Bucking what appeared to be a dying trend, Amazon announced the launch of a subscription-based box shopping service, Prime Wardrobe, on Tuesday, its latest effort to tap into the apparel market. According to Amazon, Prime Wardrobe will enable Amazon Prime subscribers to access garments and accessories from brands including Calvin Klein, Hugo Boss, Adidas, J. Brand, Milly, Parker, and Levi’s, as well as Amazon’s own private labels.
Already being likened to Rent the Runway and other rental or “try-before-you-buy” subscription services, Amazon’s new model – which is free of fees for Amazon Prime members – works this like: Users pick “three or more items” from Amazon’s selection of garments and accessories. Upon arrival, users have seven days to decide what to keep and send back what you do not want (shipping is free both ways). Customers will be charged for the items they decide to keep.
In an effort to get consumers to shop, Amazon – the world’s largest online retailer – is offering 10% off for those customers who keep three or four items from their order. Keep five or more, and you get 20% off. It will also undoubtedly add to the already enormous amount of waste associated with e-commerce and online shopping – a discussion best saved for another time.
HAS THE BUBBLE BURST?
The introduction of Amazon Prime Wardrobe, which is currently in beta mode, comes on the heels of an onslaught of subscription box models, largely heralded in recent years by Birchbox, which was founded in 2010. However, since the market has become so thoroughly saturated with options ranging from monthly cosmetics subscriptions (a la Birchbox) to ones for your pet (think: Barkbox), and in recent quarters, consumers have seemingly tired of the trend.
As reported by Forbes late last year, Birchbox, for one, has been experiencing slumping subscriptions. This coincides with a 90% drop in venture capital funding for the entire category, which appear to signal the end of the subscription box boom. (It is worth noting that Rent the Runway – an apparel rental service – raised $60 million in a funding round led by Fidelity Investments in December).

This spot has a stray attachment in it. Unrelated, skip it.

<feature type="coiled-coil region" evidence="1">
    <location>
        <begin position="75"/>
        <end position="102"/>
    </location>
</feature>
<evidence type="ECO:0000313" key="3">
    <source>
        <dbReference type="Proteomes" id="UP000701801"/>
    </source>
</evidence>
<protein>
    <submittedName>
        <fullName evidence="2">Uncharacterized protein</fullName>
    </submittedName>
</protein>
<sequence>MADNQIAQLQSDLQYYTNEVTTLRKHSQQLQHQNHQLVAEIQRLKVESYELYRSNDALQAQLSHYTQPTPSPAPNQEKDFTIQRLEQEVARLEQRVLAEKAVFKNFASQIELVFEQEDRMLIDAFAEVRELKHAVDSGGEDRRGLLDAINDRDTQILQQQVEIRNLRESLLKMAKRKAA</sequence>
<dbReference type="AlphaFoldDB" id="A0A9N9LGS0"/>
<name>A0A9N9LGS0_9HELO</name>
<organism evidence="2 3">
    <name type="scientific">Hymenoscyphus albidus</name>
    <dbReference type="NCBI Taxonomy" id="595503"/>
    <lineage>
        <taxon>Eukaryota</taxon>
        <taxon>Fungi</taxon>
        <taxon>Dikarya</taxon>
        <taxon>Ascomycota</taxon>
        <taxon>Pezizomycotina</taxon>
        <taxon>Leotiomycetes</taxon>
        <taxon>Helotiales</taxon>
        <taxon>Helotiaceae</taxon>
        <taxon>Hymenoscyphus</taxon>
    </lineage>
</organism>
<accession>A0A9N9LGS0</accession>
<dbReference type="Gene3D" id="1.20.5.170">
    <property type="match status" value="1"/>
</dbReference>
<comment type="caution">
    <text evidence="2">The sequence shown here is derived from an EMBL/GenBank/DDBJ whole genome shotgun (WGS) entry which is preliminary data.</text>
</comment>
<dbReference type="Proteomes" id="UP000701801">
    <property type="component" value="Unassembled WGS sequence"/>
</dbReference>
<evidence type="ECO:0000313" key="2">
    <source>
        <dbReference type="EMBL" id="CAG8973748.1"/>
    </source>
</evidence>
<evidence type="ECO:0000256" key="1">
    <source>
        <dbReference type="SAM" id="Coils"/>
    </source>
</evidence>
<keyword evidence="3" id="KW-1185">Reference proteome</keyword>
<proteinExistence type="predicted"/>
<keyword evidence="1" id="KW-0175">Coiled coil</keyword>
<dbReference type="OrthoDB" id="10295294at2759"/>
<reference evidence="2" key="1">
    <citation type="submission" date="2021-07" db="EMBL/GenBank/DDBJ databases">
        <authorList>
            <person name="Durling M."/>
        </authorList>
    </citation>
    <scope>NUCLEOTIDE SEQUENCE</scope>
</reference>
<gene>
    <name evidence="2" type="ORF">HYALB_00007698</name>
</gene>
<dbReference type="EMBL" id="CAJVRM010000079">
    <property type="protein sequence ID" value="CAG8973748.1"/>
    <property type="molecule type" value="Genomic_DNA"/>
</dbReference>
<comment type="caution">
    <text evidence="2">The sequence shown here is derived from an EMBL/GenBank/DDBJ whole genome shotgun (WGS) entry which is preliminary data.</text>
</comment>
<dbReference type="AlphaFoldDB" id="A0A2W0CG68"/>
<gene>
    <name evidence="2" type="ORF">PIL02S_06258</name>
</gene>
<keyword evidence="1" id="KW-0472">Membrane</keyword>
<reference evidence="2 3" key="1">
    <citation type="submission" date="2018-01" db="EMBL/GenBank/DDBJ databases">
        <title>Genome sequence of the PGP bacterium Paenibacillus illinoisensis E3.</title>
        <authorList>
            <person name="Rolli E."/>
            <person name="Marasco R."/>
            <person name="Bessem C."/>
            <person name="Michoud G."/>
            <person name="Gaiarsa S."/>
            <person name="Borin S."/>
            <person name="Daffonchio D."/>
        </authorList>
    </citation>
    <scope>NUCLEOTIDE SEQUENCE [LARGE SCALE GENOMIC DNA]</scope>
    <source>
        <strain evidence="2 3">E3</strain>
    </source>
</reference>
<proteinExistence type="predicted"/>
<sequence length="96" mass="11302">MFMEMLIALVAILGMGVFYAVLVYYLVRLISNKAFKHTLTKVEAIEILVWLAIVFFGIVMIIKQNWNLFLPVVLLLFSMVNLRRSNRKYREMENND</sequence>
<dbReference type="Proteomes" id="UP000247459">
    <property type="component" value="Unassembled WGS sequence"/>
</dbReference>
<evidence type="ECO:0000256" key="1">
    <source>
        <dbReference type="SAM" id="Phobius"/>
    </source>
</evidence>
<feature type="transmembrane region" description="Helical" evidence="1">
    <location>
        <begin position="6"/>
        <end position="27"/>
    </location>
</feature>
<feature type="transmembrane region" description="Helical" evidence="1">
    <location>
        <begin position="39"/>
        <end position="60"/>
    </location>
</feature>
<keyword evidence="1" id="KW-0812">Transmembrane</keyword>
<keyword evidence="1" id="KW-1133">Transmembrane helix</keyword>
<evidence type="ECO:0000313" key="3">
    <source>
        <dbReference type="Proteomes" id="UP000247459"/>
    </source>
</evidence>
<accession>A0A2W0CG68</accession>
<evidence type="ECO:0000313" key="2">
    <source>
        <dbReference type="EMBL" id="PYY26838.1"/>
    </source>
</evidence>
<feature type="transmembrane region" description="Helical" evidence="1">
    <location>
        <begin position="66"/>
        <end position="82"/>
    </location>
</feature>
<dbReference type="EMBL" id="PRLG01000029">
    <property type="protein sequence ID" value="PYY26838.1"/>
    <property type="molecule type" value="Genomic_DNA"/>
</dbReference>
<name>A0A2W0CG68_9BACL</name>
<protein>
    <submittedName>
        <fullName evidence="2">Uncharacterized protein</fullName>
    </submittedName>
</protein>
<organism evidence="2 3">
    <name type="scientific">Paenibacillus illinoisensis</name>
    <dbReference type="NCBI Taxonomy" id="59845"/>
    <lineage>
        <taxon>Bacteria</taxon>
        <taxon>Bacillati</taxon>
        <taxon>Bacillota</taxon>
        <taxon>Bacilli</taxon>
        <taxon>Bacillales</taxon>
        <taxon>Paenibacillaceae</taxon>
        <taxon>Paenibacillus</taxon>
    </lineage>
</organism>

As for whether this will enable Amazon to compete with the reigning giant of the retail market – fast fashion – it is unlikely. This is, at least in part, because the Zara’s of the world are able to produce more on-trend items on a more rapid timetable and at lower costs than any other brands or retailers, and this is exactly what many consumers are demanding (as indicated by Zara’s ever-increasing sales and profit reports).
The big impact that Amazon’s Wardrobe Prime stands to have on the market has to do with the cost of shipping. Customers are increasingly expecting free delivery and even free returns, a practice that tends to cut deeply into profits. While many retailers offer free shipping, there is almost always a minimum purchase amount, and returns are often not free. It is here that Amazon – despite its $10.99 a month or $99 per year Prime membership fee – has an advantage.
As indicated in an April 2016 Morgan Stanley survey, the key reason consumers gave for shopping on Amazon was “ease and convenience,” followed by Prime free 2-day shipping. “In other words,” writes Bloomberg, “the sexiest part of Amazon’s fashion push was not the clothes on its site but its logistics.”
Pair this with the influencer marketing program that Amazon quietly launched in April. Distinct from its existing Amazon Affiliates initiative – which is open to just about anyone and enables users to receive a commission on sales garnered through links they share – the e-commerce giant’s Influencer Program is a more exclusive endeavor. Currently in beta mode, it is “open by invitation only.” As such, influencers must apply for an invitation and be approved in order to join.
That initiative, which, according to Amazon “will make it easy for customers to find, browse and buy the products introduced to them through social media influencers,” stands to drive apparel and accessories-seeking consumers to Amazon’s site.
Nonetheless, Wardrobe Prime will not be an instant hit for those looking for upscale brands, since Amazon – which is already the largest online seller of clothing with $16.3 billion in annual apparel sales – has had a difficult time romancing fashion brands. Luxury goods group LVMH Moët Hennessy Louis Vuitton – parent to Louis Vuitton, Givenchy, Celine, and Marc Jacobs – now rather infamously said last year that there was “no way” it would do business with Amazon even though the Internet retailer was keen to take on more high-end brands.
And this attitude is not entirely out of left field. Many brands have sworn off Amazon entirely, “bemoaning its cluttered website and the risk of counterfeit goods,” per Bloomberg. As such, Amazon’s selection of brands is limited to accessible luxury ones, such as Michael Kors, Calvin Klein and Kate Spade, which – when paired with Amazon’s own in-house labels – very well might be enough … until luxury brands ultimately come around, of course.